Appeals, No. 260, Oct. T., 1954, and No. 24, Oct. T., 1955, from orders of Court of Quarter Sessions of Philadelphia County, March T., 1952, No. 1371, in cases of Commonwealth of Pennsylvania ex rel. Nicholas Riccio v. Richardson Dilworth, District Attorney, Philadelphia County, et al., and Commonwealth of Pennsylvania v. Nicholas Riccio. Orders affirmed.
Ivan Michaelson Czap, for appellant.
Victor Wright, Assistant District Attorney, with him William T. Gennetti, Assistant District Attorney, and Samuel Dash, Acting District Attorney, for appellee.
Before Rhodes, P.j., Ross, Gunther, Wright, Woodside, and Ervin, JJ. (hirt, J., absent).
[ 179 Pa. Super. Page 65]
Nicholas Riccio, appellant in this consolidated appeal, sought in the court below to gain his freedom or a new trial by virtue of a petition for special relief and a petition for a writ of error coram nobis. The petition for special relief, treated as a petition for a writ of habeas corpus, was dismissed after full argument.
[ 179 Pa. Super. Page 66]
The petition for writ of error likewise was dismissed after a full hearing. This appeal followed.
Appellant and Larry Mooney were tried on April 9, 1952 before a jury on a charge of robbery. At the same trial Larry Mooney and his brother, Charles Mooney, were tried on another charge of robbery. A Henry Myers, who was also tried at this time, was acquitted. Appellant and the Mooneys were convicted. Appellant pleaded not guilty and has consistently maintained his innocence. His motion for new trial was dismissed after argument, and no appeal was taken from the dismissal. Two years later the petitions for special relief and writ of error were filed.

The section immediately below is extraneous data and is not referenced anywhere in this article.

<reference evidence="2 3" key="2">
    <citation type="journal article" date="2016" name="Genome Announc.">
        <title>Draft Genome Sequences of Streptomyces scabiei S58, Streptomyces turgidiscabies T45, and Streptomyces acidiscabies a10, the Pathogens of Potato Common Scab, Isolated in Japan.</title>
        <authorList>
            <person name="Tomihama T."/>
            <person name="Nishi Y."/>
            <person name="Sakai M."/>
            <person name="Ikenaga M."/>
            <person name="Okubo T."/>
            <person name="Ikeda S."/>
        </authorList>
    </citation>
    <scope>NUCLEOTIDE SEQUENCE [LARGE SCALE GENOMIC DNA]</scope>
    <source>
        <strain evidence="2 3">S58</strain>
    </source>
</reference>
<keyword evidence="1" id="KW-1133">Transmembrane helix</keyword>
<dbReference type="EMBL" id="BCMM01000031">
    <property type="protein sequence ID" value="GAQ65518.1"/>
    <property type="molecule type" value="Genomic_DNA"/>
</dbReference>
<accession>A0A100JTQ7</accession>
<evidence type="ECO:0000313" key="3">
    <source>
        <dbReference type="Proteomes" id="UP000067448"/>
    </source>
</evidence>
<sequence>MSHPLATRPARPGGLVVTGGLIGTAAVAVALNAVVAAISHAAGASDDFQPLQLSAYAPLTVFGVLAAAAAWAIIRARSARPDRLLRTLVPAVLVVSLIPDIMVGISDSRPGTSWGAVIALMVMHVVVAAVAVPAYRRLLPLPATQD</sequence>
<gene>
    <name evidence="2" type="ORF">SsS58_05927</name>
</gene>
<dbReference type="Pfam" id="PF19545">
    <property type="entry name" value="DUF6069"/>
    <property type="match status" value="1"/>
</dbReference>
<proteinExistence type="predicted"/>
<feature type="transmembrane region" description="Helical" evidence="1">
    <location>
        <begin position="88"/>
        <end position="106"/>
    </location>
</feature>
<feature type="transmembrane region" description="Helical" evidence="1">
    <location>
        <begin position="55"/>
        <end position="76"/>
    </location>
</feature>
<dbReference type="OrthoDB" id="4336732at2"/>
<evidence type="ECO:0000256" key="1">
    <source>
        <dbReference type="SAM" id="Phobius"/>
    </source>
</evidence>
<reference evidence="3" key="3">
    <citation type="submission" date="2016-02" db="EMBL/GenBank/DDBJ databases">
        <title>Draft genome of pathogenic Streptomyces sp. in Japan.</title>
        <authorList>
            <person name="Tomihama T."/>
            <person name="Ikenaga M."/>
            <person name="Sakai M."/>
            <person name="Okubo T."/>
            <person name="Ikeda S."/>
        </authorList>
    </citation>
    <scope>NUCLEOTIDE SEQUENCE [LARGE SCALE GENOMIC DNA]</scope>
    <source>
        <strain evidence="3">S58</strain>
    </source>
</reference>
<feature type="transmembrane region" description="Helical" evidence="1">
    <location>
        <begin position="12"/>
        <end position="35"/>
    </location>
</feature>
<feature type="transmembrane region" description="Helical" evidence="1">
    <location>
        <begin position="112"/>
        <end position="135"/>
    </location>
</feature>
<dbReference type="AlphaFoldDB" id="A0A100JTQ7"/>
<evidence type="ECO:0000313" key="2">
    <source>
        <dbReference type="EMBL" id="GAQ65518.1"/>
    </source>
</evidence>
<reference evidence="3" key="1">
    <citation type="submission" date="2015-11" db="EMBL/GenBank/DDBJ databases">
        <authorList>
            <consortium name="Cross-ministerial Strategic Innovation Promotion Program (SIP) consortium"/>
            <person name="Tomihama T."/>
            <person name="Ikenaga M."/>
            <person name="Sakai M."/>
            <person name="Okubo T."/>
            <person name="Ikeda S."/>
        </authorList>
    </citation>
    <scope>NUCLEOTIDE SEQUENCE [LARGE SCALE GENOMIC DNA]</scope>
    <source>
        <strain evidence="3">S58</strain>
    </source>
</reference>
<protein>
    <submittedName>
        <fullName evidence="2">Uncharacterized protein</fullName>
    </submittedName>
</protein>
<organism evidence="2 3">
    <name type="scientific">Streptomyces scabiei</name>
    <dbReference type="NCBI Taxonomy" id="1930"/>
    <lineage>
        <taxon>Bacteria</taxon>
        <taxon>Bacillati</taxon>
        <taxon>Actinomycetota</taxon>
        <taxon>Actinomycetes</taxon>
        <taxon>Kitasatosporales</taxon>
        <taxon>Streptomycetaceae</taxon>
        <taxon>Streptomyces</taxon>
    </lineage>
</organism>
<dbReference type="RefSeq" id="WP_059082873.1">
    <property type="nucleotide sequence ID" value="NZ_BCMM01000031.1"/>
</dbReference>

The petition for special relief is a stranger to our procedural system. It was treated as a petition for writ of habeas corpus by the court below, and since appellant makes no objection we will so treat it on this appeal. It sets forth as the basis for relief: First, that Riccio was convicted as a result of a mistaken identity by one of the victims; second, that Charles Mooney has since the trial confessed that he, not Riccio, was the accomplice of Larry Mooney in the robbery; third, that Riccio has been steadfast in his denial of guilt; and fourth, that he has repeatedly requested a lie detector or polygraph test to prove his innocence.
The question of the victim's identification and the appellant's steadfast denial of guilt are clearly matters which should have been raised on an appeal from the conviction. They are purely matters of sufficiency of the evidence and cannot be raised in a habeas corpus proceeding. Com. ex rel. Fox v. Tees, 175 Pa. Superior Ct. 453, 106 A.2d 878.
Appellant stresses the Mooney confessions in his proceeding for writ of error coram vobis; hence it is not incumbent upon us to discuss it under this habeas corpus ...